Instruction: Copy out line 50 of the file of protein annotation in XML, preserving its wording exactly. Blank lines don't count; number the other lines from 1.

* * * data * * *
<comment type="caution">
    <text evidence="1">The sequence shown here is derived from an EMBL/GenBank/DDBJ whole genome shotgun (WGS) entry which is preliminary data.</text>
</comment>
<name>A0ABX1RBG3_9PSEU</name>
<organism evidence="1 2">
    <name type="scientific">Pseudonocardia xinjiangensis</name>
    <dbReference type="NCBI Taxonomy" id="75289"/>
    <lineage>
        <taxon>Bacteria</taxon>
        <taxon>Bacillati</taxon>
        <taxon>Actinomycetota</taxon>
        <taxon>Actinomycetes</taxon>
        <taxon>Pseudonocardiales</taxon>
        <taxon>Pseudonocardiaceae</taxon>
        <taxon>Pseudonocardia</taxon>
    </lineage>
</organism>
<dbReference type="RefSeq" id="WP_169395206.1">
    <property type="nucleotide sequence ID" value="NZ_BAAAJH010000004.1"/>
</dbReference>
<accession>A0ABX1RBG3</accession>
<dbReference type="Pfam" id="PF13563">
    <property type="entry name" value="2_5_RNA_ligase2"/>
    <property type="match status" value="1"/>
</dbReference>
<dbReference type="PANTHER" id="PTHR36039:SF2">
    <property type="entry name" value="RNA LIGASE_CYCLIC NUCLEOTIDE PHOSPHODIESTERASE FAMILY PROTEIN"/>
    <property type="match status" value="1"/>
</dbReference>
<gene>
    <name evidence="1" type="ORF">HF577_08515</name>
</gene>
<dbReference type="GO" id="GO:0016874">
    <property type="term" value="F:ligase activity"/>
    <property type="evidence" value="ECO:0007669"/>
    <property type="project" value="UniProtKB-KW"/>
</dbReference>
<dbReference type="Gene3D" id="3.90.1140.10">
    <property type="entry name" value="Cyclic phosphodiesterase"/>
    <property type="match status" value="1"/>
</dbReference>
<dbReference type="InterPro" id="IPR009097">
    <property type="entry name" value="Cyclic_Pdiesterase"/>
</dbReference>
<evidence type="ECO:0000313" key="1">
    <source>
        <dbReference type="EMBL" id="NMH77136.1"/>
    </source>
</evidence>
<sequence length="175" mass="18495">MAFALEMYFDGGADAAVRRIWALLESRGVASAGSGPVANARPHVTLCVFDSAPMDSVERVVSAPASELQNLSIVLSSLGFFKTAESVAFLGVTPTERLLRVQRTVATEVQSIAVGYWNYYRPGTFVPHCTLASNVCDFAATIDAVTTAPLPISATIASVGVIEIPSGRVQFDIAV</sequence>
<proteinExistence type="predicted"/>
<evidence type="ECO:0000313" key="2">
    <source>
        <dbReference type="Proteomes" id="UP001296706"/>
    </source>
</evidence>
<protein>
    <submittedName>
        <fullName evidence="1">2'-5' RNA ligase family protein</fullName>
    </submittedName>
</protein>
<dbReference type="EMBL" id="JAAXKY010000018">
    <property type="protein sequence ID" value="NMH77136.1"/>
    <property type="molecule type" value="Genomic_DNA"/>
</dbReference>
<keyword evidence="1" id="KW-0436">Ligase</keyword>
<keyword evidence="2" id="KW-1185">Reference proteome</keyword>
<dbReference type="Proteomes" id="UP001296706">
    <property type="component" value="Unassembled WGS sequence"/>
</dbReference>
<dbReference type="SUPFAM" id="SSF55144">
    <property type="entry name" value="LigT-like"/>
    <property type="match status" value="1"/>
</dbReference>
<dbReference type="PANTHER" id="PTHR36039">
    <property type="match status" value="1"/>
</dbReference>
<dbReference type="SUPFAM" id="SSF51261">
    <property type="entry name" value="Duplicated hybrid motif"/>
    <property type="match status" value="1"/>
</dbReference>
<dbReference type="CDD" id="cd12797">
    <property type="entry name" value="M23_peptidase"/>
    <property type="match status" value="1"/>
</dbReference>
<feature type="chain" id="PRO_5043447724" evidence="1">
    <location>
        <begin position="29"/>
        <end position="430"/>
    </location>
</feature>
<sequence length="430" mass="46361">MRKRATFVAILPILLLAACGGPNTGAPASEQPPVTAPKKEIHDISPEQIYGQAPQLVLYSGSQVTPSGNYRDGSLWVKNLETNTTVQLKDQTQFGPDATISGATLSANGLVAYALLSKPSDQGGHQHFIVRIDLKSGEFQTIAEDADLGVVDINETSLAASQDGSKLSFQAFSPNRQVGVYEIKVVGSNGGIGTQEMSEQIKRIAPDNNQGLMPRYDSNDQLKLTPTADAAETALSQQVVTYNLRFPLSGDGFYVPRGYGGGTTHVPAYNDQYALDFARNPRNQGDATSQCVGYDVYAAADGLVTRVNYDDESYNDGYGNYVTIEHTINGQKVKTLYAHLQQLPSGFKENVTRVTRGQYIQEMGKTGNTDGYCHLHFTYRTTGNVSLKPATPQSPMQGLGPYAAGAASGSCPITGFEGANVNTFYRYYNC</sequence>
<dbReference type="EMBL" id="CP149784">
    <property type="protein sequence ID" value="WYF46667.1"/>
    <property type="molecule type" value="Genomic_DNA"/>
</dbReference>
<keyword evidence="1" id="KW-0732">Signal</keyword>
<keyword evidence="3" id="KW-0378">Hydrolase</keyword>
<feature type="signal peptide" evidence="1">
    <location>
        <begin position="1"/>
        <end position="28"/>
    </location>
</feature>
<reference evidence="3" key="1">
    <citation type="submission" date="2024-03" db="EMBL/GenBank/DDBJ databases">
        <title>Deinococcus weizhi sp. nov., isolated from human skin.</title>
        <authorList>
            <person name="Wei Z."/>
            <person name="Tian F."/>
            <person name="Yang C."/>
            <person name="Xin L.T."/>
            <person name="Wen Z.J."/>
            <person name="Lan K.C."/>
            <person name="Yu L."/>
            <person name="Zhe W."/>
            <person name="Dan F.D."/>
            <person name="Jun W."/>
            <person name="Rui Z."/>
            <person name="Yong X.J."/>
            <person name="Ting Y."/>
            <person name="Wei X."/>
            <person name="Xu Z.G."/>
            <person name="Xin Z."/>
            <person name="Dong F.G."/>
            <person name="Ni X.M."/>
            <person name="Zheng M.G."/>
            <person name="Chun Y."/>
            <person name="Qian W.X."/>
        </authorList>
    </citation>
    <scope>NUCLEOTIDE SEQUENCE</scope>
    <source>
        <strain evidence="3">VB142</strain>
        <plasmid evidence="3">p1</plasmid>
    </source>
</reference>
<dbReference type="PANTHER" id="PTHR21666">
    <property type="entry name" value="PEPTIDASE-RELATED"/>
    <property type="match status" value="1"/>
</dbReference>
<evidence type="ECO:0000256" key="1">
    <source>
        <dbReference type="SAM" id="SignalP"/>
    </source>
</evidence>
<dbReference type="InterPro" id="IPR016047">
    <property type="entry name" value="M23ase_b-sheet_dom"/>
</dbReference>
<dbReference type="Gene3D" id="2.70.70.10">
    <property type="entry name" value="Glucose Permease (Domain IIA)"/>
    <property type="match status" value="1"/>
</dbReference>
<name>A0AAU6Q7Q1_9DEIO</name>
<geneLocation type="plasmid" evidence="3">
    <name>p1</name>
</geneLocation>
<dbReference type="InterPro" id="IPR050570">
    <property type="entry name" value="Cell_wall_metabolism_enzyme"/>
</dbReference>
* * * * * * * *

<sequence length="175" mass="18495">MAFALEMYFDGGADAAVRRIWALLESRGVASAGSGPVANARPHVTLCVFDSAPMDSVERVVSAPASELQNLSIVLSSLGFFKTAESVAFLGVTPTERLLRVQRTVATEVQSIAVGYWNYYRPGTFVPHCTLASNVCDFAATIDAVTTAPLPISATIASVGVIEIPSGRVQFDIAV</sequence>